Marc Davis (astronomer)

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Marc Davis
Born 1947[1]
Canton, Ohio[1]
Residence Berkeley, CA
Fields cosmology, astronomy
Institutions University of California, Berkeley
Alma mater MIT
Doctoral advisor David T. Wilkinson
Doctoral students J. Baker
A. L. Coil
J. M. Comerford
M. C. Cooper
S. G. Djorgovski
D. P. Finkbeiner
K. Fisher
B. F. Gerke
A. Meiksin
B. Mendez
L. Moustakas
J. A. Newman
D. J. Schlegel
M. A. Strauss
F. Summers
J. Tonry
R. Yan
Known for galaxy surveys, cosmology, N-body simulations, interstellar dust
Notable awards Dannie Heineman Prize (2006),[2] Gruber Prize (2011)[1]

Marc Davis (born 1947) is an American Professor of Astronomy and Physics at the University of California, Berkeley.[1] Davis received his bachelor's degree from the Massachusetts Institute of Technology in 1969, his Ph.D from Princeton University in 1973 and has been elected to both the National Academy of Sciences (1991) and the American Academy of Arts and Sciences (1992). Davis taught for a year at Princeton, 1973–74, then served on the Astronomy faculty at Harvard from 1975 to 1981. Since 1981 he has been on the faculty of the Department of Astronomy and Physics at the University of California at Berkeley.

Davis' work has been in physical cosmology and he has done a number of significant projects. While at Harvard, Davis led the CfA (Harvard-Smithsonian Center for Astrophysics) galaxy survey, the first redshift survey of galaxies, which motivated his interest in N-body simulations of the Universe. In the 1980s, Davis, now at Berkeley, was part of a collaboration—with George Efstathiou, Carlos Frenk, and Simon White—that established the validity of the "cold dark matter" theory for the formation of galaxies and other cosmic structures, now the accepted interpretation in cosmology. In a classic series of papers, that collaboration—often called DEFW by their peers—used computer code to simulate the growth of the universe and resolve disputes among theoretical models.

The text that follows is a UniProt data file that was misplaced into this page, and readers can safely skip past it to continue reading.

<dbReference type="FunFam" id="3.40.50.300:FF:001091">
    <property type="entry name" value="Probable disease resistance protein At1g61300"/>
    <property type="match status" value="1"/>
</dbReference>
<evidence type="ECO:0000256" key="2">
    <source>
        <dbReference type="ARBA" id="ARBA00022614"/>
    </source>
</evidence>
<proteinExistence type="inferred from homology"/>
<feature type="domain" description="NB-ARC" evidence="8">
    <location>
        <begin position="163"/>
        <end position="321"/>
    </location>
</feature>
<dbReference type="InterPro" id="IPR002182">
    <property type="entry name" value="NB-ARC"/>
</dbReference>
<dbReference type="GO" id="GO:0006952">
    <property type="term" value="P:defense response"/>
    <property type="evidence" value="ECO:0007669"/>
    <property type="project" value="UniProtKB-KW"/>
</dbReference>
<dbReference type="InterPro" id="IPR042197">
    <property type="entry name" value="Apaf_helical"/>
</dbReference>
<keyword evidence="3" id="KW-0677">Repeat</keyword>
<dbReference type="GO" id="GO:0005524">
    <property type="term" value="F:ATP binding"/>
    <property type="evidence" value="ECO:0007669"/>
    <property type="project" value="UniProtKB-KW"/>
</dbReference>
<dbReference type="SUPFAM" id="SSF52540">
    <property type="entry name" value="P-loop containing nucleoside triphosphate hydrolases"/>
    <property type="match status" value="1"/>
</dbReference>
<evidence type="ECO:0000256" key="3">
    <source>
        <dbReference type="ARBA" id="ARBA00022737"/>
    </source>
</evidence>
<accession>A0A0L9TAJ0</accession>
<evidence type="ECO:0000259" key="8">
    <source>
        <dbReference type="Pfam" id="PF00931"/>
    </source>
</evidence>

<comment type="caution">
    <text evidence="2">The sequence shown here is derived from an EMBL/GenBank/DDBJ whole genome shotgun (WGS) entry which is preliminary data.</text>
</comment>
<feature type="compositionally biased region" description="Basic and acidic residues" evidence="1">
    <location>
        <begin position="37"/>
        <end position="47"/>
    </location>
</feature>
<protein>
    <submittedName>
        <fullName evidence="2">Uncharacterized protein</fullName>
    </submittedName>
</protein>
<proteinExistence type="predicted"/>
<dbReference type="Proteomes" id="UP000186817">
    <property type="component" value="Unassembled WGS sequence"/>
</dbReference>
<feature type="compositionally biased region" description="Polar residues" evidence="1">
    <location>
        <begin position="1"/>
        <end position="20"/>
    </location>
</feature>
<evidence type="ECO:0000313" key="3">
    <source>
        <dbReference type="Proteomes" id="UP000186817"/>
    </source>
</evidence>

Through the 90's Davis worked on the theoretically expected large scale flow of galaxies and led the redshift survey of the first all-sky catalog, IRAS, with which he was able to estimate the flow of galaxies out to redshifts of order 6000 km/s. He took up this project once again in 2010 using the gravity field estimated from 2MASS, and he and Nusser were able to estimate the field to redshift of order 10,000 km/s.

He was the lead principal investigator on the ambitious DEEP2 Redshift Survey of 50,000 high redshift galaxies. This was conducted on the ten-meter W. M. Keck Observatory in Hawaii. The scientific goals of the DEEP survey were to study the properties of galaxies and the clustering of galaxies as the universe has evolved. He has also helped organize and run an all-sky model of cosmic dust distribution in the Milky Way galaxy.

Davis was awarded an honorary PhD from the University of Chicago in 2008. He has also been named a fellow of the American Association for the Advancement of Science and the American Physical Society, and he has received the Dannie Heineman Prize for Astrophysics from the American Institute of Physics and the American Astronomical Society,[2] as well as the Gruber Prize in Cosmology in 2011,[1][3] among numerous other prizes and awards.

While working on the DEEP survey, Davis suffered a stroke in June 2003; it has affected his right limbs although he continues to enjoy one of the main passions in his life, skiing.[4]

References[edit]

  1. ^ a b c d e "2011 Cosmology Prize: Marc Davis". Gruber prizes. The Gruber Foundation. Retrieved 8 May 2014. 
  2. ^ a b "Dannie Heineman Prize for Astrophysics". Grants and Prizes. American Astronomical Society. Retrieved 8 May 2014. 
  3. ^ Sanders, Robert (1 June 2011). "Gruber Cosmology Prize honors ‘dark matter’ astronomers" (Press release). University of California Berkeley. Retrieved 2014-05-08. 
  4. ^ Magid, Marian (1 May 2006). "Scientist refuses to be hindered by stroke". InsideBayArea. Retrieved 8 May 2014. 

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